A day or two ago, the Psalm in the lectionary was 119:32. I will run the course of Your commandments, for You shall enlarge my heart. In this year of injury and disability, my "running" the course has been reduced to a walk with occasional slow jogs. Literally, in exercise and energy, and metaphorically in capacity. We've both finished six decades now, and I find it easy to jump to judgement, to constrict my heart in a hold-on sort of way to a more defined and defendable territory.
But the psalmist was unlikely young or unscathed when this was written either. In fact, a few verses before, his soul clings to the dust and melts from heaviness. His life included the kind of loss, betrayal, danger, suffering that would wilt most of us and certainly discourage a child from following that path. Yet a very similar phrase is used of his son Solomon's gift from God in 1 Kings 4: wisdom and largeness of heart.
This is the rub: what if my heart stretches in joy, but even moreso in grief. It seems reasonable to try to constrict the range of experience rather than keep putting expanders into a weary, thinning, weak heart . . . but that might not be God's best. In fact the scariest verse in the Bible is also in Psalms (106:15): He gave them their request, but sent leanness into their soul. The way of victory, ease, comfort, security, recognition, success might look appealing. But not at the cost of a shrivelled soul.
So the course we are running has been a bit rocky these days. Hearing the woes of friends, or people who just come to see if we can help. Yesterday a young man my kids' age who had really tried to seek medical help for his sick mother (not quite my age) with a complicated story that reminded me of how vulnerable a widow can be in this place without her husband's family's help or her own, and how much responsibility for siblings and parents falls on the shoulders of a young man. Or praying for and listening to a friend whose deep fear of spiritual harm from jealous neighbours has sent her into a spiral, and having her mother remind me that the perception here is that one is more vulnerable to curses than other parts of the continent, leading to a lifetime of unease. Or people we know with illnesses that would be hard to manage even in a resourced place, and feel impossible to improve here. Or a team mate losing her father ten thousand miles away, and agonising through decisions to return for family closure and moving ahead with distant mourning. Or what really deflated our hearts this week, two different unrelated people we trust and depend on caught stealing from the mission leading to hours and hours of meetings, testimony, false stories and searching for truth. Sad, heartbroken betrayal, and sad that others on our team were hurt.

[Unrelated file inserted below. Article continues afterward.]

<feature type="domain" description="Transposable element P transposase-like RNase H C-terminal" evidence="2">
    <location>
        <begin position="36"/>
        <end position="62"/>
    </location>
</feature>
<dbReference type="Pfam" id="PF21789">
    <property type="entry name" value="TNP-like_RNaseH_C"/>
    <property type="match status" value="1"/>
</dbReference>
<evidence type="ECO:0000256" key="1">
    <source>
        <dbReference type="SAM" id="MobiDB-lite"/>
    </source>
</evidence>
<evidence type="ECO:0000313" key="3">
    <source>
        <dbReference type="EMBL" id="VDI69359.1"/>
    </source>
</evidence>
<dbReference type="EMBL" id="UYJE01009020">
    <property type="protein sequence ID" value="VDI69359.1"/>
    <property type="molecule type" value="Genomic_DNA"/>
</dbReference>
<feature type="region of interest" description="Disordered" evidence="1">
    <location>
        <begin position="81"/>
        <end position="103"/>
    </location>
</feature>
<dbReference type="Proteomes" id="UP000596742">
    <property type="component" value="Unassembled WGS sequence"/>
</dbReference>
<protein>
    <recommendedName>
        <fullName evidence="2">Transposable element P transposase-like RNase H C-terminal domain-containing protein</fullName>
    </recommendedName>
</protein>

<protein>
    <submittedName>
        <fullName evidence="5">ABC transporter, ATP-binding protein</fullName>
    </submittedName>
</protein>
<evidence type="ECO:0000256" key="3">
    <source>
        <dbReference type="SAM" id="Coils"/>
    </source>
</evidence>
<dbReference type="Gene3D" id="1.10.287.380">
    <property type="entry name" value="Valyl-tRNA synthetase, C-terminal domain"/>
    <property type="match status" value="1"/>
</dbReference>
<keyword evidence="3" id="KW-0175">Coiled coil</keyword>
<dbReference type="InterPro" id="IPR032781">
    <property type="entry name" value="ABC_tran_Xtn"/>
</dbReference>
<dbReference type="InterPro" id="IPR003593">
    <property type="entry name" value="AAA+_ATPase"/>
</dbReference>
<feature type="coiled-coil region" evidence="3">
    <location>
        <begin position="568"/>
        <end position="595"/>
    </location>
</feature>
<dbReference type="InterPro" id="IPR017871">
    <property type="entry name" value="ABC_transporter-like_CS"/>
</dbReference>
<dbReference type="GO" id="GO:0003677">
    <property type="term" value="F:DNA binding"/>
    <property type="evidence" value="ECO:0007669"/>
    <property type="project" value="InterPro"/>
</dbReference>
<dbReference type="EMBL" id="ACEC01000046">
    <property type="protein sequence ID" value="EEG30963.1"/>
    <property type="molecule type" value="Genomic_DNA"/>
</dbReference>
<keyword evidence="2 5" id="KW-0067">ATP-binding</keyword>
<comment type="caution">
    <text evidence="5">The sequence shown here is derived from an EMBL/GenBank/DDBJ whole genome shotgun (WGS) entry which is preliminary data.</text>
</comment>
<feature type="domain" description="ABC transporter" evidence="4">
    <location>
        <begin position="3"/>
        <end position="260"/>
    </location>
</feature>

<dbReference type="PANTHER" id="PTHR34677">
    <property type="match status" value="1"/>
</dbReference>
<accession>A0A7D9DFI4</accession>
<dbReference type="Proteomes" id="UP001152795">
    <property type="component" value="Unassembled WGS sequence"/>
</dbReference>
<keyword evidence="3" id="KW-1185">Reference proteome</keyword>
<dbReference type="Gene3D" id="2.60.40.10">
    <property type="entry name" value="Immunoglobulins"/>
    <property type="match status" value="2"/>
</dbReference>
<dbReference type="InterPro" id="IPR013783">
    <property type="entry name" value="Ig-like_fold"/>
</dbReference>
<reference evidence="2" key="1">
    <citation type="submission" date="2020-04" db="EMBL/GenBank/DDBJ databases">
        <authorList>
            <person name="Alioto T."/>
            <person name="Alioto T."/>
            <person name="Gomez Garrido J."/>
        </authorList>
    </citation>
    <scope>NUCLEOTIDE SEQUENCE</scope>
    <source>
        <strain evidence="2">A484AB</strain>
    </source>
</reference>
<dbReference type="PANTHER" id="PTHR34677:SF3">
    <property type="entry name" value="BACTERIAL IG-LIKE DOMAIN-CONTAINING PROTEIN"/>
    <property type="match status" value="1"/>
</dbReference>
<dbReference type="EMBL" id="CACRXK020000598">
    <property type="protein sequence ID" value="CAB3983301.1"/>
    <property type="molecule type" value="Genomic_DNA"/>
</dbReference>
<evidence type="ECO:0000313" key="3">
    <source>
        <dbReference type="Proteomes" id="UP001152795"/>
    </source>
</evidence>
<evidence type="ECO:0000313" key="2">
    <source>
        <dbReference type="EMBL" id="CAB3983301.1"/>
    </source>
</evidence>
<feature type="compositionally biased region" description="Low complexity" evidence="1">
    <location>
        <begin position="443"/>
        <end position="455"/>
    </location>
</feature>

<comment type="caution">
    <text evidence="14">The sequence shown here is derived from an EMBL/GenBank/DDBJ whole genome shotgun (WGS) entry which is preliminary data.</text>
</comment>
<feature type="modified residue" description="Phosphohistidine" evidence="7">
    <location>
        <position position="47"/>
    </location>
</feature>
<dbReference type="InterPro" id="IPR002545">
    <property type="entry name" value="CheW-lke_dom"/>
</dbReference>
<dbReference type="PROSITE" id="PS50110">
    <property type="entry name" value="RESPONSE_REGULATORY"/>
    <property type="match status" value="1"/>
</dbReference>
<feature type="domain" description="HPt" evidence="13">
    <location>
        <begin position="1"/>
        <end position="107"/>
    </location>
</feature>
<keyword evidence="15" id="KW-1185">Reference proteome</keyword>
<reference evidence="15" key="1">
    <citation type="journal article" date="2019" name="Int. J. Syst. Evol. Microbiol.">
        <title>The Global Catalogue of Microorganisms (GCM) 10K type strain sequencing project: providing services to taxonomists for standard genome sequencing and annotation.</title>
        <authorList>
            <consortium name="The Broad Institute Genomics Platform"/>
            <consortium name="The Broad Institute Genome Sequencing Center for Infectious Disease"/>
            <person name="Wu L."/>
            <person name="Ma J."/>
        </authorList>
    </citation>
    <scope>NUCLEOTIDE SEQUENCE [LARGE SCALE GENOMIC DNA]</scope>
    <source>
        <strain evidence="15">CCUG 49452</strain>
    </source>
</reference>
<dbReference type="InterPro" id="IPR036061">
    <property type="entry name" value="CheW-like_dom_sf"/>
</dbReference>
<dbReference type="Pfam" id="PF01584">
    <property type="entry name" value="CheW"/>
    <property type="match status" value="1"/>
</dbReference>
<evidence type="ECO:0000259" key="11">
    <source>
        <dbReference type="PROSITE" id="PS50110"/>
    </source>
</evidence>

Besides just trying to keep up with griefs like the above sample from the last couple of days and zooms and emails and face to face meetings and medical consults and study and planning and correspondence . . . the background of our days has been a challenging run as well. No power, well, that's about half the time so hardly remarkable. When the rain pounds unseasonably ceaselessly, it's harder to keep even minimal lights and computer charging going with solar, or to get clothes dry, so we're always scrambling. But when the clean water system from Ngite goes down, ironically due to heavy rainfall damaging the intake up in the mountains (too much water leading to no water) . . that throws the whole town for a loop, tens of thousands of people scrambling to carry water in jerry cans from streams and rivers like the old days. And our whole team and our neighbours, sorting out the few rain-water tanks that still fill from roofs, how to ration and do without laundry and showers, how to not get sick from dirty water. And what to do with 365 students and dozens of teaching staff and their dependents at a boarding school with nothing to drink, cook with, or wash with. An emergency tanker of water took 24 hours to materialise due to various problems, we nearly shut the school and sent the kids home a week before the term was supposed to be over, but as of the last few hours, water is flowing and students are taking exams. Water, electricity, and did I mention phone/internet service? No problem that our phones get cut off for ten days right, in juggling our Area Director roles and family at distance?
So today I'm trying to hold onto the prayer that our calling is not to escape all this, but to grow bigger hearts in all this. That's a mystery and a mercy, so please pray that for us to run the course and find our hearts stretched. We can't make it happen. Only God can.